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The Mediterranean nation of Greece is renowned for both its philosophical and culinary fetes. Though many of the country's gastronomical offerings date back several thousand years, Greek potatoes are a fairly infantile development, since the tubers were not introduced to the country from the New World until the 18th century. After that, the recipe took hold as a straightforward combination of fried and seasoned potato wedges made tart with lemon juice.
It was Count Ioannis Kapodistrias, the first leader of an independent modern Greece, who introduced potatoes to the Greek populous in the early 19th century. The vegetables were a staple in South America, where his country and many other European countries were exploring for future conquest. Kapodistrias rightly believed potatoes could help end hunger in his burgeoning country — and he was correct. In 2011, the tuber is grown throughout the region as a common staple of many daily diets.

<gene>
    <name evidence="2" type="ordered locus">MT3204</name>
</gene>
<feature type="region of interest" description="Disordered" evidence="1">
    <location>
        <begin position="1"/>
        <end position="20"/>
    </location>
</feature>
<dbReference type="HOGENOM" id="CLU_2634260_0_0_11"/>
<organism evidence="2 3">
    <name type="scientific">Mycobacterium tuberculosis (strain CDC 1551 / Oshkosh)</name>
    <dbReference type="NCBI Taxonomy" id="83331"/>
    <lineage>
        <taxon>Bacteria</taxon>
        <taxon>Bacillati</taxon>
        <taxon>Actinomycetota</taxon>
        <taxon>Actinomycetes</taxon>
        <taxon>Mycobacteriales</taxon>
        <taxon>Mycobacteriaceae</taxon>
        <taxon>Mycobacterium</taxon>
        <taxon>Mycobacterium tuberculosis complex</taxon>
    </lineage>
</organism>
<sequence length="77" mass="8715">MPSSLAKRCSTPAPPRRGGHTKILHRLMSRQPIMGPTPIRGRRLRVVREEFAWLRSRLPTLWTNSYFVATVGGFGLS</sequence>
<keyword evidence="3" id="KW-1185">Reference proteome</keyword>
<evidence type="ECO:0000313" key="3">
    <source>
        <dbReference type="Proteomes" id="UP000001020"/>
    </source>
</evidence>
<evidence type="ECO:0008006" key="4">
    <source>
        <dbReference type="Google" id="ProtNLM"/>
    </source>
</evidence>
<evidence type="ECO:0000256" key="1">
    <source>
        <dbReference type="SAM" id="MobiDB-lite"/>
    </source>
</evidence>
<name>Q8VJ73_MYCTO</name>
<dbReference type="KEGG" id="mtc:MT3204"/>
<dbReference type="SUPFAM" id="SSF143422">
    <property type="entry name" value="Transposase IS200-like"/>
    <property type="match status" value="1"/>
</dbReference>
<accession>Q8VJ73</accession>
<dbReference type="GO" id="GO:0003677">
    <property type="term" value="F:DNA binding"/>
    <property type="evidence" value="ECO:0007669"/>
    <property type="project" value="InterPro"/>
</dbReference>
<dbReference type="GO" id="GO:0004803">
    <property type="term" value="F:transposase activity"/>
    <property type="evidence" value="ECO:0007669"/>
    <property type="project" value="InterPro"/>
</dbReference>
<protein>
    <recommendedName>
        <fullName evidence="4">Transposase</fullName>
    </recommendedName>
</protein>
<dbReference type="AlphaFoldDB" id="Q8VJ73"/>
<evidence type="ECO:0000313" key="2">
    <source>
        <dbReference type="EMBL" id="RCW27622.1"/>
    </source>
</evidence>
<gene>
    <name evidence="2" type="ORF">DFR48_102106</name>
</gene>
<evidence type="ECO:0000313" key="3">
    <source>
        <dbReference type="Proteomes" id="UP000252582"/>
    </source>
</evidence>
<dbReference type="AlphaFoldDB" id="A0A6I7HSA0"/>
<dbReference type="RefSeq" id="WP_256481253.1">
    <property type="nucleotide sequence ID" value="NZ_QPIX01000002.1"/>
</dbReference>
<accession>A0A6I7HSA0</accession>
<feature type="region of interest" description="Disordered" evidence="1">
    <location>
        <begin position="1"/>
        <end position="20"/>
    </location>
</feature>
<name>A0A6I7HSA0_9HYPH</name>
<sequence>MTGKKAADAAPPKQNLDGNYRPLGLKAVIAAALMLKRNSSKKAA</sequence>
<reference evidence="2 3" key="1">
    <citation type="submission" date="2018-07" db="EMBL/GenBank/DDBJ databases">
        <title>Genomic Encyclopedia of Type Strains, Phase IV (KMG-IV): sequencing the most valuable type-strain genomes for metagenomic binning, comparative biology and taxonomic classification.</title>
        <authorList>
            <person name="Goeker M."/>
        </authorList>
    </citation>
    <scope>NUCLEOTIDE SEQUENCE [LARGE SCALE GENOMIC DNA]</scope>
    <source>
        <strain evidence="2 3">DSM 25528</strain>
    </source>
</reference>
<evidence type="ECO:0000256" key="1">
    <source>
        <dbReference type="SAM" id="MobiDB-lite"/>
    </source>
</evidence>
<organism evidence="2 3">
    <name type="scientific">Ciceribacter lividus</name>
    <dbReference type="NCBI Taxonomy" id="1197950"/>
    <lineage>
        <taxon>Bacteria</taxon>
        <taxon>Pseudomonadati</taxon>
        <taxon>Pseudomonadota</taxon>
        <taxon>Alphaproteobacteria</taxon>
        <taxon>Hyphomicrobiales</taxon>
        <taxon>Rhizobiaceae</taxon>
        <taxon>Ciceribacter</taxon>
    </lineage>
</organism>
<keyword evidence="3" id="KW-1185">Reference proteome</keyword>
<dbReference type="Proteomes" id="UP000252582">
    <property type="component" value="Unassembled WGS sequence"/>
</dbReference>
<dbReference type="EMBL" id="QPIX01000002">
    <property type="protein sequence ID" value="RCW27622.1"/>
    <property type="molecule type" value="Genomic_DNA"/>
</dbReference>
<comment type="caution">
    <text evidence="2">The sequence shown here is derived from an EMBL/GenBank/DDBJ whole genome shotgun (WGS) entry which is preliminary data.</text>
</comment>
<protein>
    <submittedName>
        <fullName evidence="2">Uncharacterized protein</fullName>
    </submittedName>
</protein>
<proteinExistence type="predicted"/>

Also known as patates lemonates or "lemon potatoes," Greek potatoes are a native take on a basic recipe. The dish does not take much effort to prepare. The first step is to cut the potatoes into small, thin wedges as the oven is preheating to about 425°F (218°C). Some chefs boil the wedges for about five minutes in water, then blanch them in a bowl of ice water before the baking begins; others just dress them with vinaigrette and let the oven do all the work.
It is the dressing that turns Greek potatoes into a distinctive native treat. A combination of lemon juice, olive oil, minced garlic, shallots or onions, salt, pepper, parsley and oregano is tossed through the potato wedges before the roasting begins. Some like celebrity chef Bobby Flay, also add chicken stock to the bottom of the pan before cooking, which is a method to prevent sticking and impart extra flavor.
It takes about 45 minutes in the oven for Greek potatoes to take on their characteristic browned appearance. Left alone, however, only some of the potatoes will be sufficiently browned. For this reason, many chefs toss the potatoes about halfway through baking them to double the areas exposed to dry heat.
Extra vinaigrette is tossed through the Greek potatoes before serving, along with some fresh uncooked parsley. A cold variation is called patatosalata or "potato salad." This involves peeled potato chunks that are merely boiled until tender, then tossed with the lemon juice, garlic, onions, oil and seasonings.